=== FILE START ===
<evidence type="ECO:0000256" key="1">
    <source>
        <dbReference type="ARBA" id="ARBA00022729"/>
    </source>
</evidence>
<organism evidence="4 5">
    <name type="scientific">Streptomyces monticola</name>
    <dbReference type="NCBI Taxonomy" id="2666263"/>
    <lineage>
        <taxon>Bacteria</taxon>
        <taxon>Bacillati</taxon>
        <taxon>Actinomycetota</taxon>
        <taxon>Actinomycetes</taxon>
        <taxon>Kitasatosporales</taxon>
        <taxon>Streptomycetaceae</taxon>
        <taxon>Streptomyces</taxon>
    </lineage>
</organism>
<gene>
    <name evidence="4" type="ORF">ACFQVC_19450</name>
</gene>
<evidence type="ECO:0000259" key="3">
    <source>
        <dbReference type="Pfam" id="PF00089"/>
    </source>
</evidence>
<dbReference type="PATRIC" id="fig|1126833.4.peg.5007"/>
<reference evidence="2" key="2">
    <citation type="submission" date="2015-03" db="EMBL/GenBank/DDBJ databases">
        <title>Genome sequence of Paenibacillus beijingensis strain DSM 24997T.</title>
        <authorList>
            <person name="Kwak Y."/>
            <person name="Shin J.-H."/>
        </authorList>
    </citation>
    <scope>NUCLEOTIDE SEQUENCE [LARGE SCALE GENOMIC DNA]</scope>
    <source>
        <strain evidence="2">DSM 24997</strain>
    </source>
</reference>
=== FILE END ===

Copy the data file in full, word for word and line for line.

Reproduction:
<evidence type="ECO:0000256" key="1">
    <source>
        <dbReference type="ARBA" id="ARBA00022729"/>
    </source>
</evidence>
<organism evidence="4 5">
    <name type="scientific">Streptomyces monticola</name>
    <dbReference type="NCBI Taxonomy" id="2666263"/>
    <lineage>
        <taxon>Bacteria</taxon>
        <taxon>Bacillati</taxon>
        <taxon>Actinomycetota</taxon>
        <taxon>Actinomycetes</taxon>
        <taxon>Kitasatosporales</taxon>
        <taxon>Streptomycetaceae</taxon>
        <taxon>Streptomyces</taxon>
    </lineage>
</organism>
<gene>
    <name evidence="4" type="ORF">ACFQVC_19450</name>
</gene>
<evidence type="ECO:0000259" key="3">
    <source>
        <dbReference type="Pfam" id="PF00089"/>
    </source>
</evidence>
<dbReference type="PATRIC" id="fig|1126833.4.peg.5007"/>
<reference evidence="2" key="2">
    <citation type="submission" date="2015-03" db="EMBL/GenBank/DDBJ databases">
        <title>Genome sequence of Paenibacillus beijingensis strain DSM 24997T.</title>
        <authorList>
            <person name="Kwak Y."/>
            <person name="Shin J.-H."/>
        </authorList>
    </citation>
    <scope>NUCLEOTIDE SEQUENCE [LARGE SCALE GENOMIC DNA]</scope>
    <source>
        <strain evidence="2">DSM 24997</strain>
    </source>
</reference>